Preparedness Perceptions of Environmental Health Graduates in Handling Emerging Public Health Concerns in Kenya
American Journal of Health Research
Volume 6, Issue 3, May 2018, Pages: 74-78
Received: Jun. 13, 2018;
Accepted: Jul. 9, 2018;
Published: Aug. 15, 2018
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Jepngetich Hellen, Department of Environmental Health, School of Public Health, College of Health Sciences, Moi University, Eldoret, Kenya
Nyamwange Caleb, Department of Biochemistry, School of Medicine, College of Health Sciences, Moi University, Eldoret, Kenya
Baliddawa Joyce, Department of Behavioural Sciences and Ethics, School of Medicine, College of Health Sciences, Moi University, Eldoret, Kenya
Karani Anna, Department of Nursing, College of Health Sciences, University of Nairobi, Nairobi, Kenya
Background: Public Health workforce faces varied challenges ranging from workforce shortages to debates on relevance and the adequacy of their training. This is particularly true to graduates undertaking Bachelor of Science degree in Environmental Health (BSc EVH) because of the wide areas in the job market that they can be absorbed into. Consequently there are concerns of mismatch between the academic training and their job market demands and expectation which hinge on the preparedness of these graduates to handle public health activities and obligations. Aim: The purpose of this study was to assess the graduates’ preparedness to handle emerging public health concerns. Methods: A cross-sectional descriptive study design employing both quantitative and qualitative methods was done from September 2016 to April 2017. The graduates were stratified by year of graduation and a total of 229 were randomly recruited into the study. The participants were interviewed using a pretested semi-structured questionnaire. An interviewer guide was also used to further interrogate graduates. Data was analyzed for proportions and associations using statistical package for social sciences (SPSS) version 20. Results: Among 188 graduates that completed the questionnaires, 79 (42%) were aged 25-34 years, 71(37.8%) aged 35-44 years, 29(15.4%) aged 45 -54 and 9(4.8%) were ≤25 years. More than half (111(59%) of the graduates were males. All graduates were distributed over more than 12 public health career areas. On preparedness, 123 (65.4%) perceived to be prepared to handle emerging public health challenges whereas 65 (34.6%) said that they were unprepared. Among those who reported that they were prepared, there was a higher median competence score compared to those who opined that they were not prepared (2.93 vs 2.79, Z=2.472 and p=0.013). A unit increase in the competence score indicates increased chance of being prepared by 10.6% (OR; 1.106; 95% CI: 1.042-1.174, p=0.001). Conclusion: Our findings indicate that majority of the graduates perceived to be prepared to handle emerging public health concerns though a significant 34.6% felt that they were inadequately prepared. Therefore the depth of specific course content and implementation is still an area of concern to graduates. Recommendation: Forge and strengthen collaborations between the training institutions and the practitioner organizations to tailor graduate training to industry requirements.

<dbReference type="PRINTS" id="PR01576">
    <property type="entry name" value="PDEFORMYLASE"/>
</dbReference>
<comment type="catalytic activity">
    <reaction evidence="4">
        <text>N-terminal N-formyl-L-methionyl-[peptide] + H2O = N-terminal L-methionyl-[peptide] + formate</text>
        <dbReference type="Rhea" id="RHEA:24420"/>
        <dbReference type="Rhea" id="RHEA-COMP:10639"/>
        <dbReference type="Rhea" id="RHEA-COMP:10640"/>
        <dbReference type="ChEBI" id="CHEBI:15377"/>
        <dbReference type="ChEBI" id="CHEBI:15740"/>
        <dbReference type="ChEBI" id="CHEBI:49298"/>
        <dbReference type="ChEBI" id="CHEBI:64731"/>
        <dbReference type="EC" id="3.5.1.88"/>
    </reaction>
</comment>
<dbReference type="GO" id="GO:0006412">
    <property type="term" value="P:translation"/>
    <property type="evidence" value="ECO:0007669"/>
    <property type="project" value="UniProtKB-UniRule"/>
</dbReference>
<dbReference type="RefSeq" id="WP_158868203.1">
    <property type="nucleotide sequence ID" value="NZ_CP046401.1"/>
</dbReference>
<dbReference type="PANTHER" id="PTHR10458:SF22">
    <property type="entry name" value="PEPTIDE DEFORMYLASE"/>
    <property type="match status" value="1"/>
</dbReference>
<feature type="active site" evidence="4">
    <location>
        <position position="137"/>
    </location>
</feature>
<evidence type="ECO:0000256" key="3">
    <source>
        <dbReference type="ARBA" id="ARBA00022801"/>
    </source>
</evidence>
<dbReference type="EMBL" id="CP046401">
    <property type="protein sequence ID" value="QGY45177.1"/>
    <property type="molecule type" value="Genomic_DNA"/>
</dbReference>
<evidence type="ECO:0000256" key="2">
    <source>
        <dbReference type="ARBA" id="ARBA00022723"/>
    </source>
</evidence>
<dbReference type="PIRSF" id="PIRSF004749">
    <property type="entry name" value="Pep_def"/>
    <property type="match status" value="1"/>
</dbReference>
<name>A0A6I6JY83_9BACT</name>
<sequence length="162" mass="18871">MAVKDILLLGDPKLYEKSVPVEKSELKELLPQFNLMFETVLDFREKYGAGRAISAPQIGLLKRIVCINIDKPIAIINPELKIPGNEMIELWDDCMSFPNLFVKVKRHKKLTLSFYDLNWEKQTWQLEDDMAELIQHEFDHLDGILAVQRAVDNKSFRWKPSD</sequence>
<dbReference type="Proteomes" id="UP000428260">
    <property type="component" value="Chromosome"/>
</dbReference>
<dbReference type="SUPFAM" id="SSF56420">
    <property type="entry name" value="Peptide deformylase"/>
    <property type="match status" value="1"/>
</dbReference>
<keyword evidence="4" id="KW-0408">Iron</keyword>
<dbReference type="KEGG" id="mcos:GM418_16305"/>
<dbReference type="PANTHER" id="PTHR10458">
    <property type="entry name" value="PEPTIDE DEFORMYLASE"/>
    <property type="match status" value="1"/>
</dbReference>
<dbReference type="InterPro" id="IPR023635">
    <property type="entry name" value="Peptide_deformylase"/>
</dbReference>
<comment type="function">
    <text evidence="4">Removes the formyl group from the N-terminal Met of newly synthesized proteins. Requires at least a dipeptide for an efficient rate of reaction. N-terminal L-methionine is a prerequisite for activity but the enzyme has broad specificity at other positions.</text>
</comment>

Preparedness Perceptions of Environmental Health Graduates in Handling Emerging Public Health Concerns in Kenya, American Journal of Health Research.
Vol. 6, No. 3,
2018, pp. 74-78.
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